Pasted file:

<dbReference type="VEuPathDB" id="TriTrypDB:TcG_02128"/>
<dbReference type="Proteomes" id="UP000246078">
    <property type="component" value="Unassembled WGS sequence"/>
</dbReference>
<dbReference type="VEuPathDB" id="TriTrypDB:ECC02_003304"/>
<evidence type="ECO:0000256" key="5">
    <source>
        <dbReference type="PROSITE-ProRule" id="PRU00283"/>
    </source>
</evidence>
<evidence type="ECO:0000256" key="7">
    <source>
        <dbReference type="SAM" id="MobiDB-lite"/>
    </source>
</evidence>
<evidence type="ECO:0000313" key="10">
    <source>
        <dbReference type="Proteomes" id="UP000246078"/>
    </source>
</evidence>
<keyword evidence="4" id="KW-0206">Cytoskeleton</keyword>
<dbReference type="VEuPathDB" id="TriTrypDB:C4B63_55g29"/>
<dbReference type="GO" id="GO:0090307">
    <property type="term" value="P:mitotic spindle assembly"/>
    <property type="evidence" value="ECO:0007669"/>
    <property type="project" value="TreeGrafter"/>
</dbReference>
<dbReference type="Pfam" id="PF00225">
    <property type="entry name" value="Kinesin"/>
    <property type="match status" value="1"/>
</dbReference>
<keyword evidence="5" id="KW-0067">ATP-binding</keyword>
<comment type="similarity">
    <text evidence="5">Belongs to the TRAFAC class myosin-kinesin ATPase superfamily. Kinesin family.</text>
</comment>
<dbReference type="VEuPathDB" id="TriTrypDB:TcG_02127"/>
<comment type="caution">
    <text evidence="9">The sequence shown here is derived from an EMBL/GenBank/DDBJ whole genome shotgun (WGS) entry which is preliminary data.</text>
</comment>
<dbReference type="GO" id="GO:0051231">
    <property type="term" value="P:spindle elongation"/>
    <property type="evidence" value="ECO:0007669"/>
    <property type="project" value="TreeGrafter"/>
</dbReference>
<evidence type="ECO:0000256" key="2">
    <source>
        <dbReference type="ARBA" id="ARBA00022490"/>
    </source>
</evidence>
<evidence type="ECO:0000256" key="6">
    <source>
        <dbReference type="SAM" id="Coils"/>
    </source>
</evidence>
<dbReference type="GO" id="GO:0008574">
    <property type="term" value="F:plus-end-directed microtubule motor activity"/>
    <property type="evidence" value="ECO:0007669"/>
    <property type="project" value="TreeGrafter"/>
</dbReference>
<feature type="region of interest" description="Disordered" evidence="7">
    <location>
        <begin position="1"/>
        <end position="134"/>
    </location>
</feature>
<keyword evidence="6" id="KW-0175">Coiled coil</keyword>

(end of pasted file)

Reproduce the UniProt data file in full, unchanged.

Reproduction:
<dbReference type="VEuPathDB" id="TriTrypDB:TcG_02128"/>
<dbReference type="Proteomes" id="UP000246078">
    <property type="component" value="Unassembled WGS sequence"/>
</dbReference>
<dbReference type="VEuPathDB" id="TriTrypDB:ECC02_003304"/>
<evidence type="ECO:0000256" key="5">
    <source>
        <dbReference type="PROSITE-ProRule" id="PRU00283"/>
    </source>
</evidence>
<evidence type="ECO:0000256" key="7">
    <source>
        <dbReference type="SAM" id="MobiDB-lite"/>
    </source>
</evidence>
<evidence type="ECO:0000313" key="10">
    <source>
        <dbReference type="Proteomes" id="UP000246078"/>
    </source>
</evidence>
<keyword evidence="4" id="KW-0206">Cytoskeleton</keyword>
<dbReference type="VEuPathDB" id="TriTrypDB:C4B63_55g29"/>
<dbReference type="GO" id="GO:0090307">
    <property type="term" value="P:mitotic spindle assembly"/>
    <property type="evidence" value="ECO:0007669"/>
    <property type="project" value="TreeGrafter"/>
</dbReference>
<dbReference type="Pfam" id="PF00225">
    <property type="entry name" value="Kinesin"/>
    <property type="match status" value="1"/>
</dbReference>
<keyword evidence="5" id="KW-0067">ATP-binding</keyword>
<comment type="similarity">
    <text evidence="5">Belongs to the TRAFAC class myosin-kinesin ATPase superfamily. Kinesin family.</text>
</comment>
<dbReference type="VEuPathDB" id="TriTrypDB:TcG_02127"/>
<comment type="caution">
    <text evidence="9">The sequence shown here is derived from an EMBL/GenBank/DDBJ whole genome shotgun (WGS) entry which is preliminary data.</text>
</comment>
<dbReference type="GO" id="GO:0051231">
    <property type="term" value="P:spindle elongation"/>
    <property type="evidence" value="ECO:0007669"/>
    <property type="project" value="TreeGrafter"/>
</dbReference>
<evidence type="ECO:0000256" key="2">
    <source>
        <dbReference type="ARBA" id="ARBA00022490"/>
    </source>
</evidence>
<evidence type="ECO:0000256" key="6">
    <source>
        <dbReference type="SAM" id="Coils"/>
    </source>
</evidence>
<dbReference type="GO" id="GO:0008574">
    <property type="term" value="F:plus-end-directed microtubule motor activity"/>
    <property type="evidence" value="ECO:0007669"/>
    <property type="project" value="TreeGrafter"/>
</dbReference>
<feature type="region of interest" description="Disordered" evidence="7">
    <location>
        <begin position="1"/>
        <end position="134"/>
    </location>
</feature>
<keyword evidence="6" id="KW-0175">Coiled coil</keyword>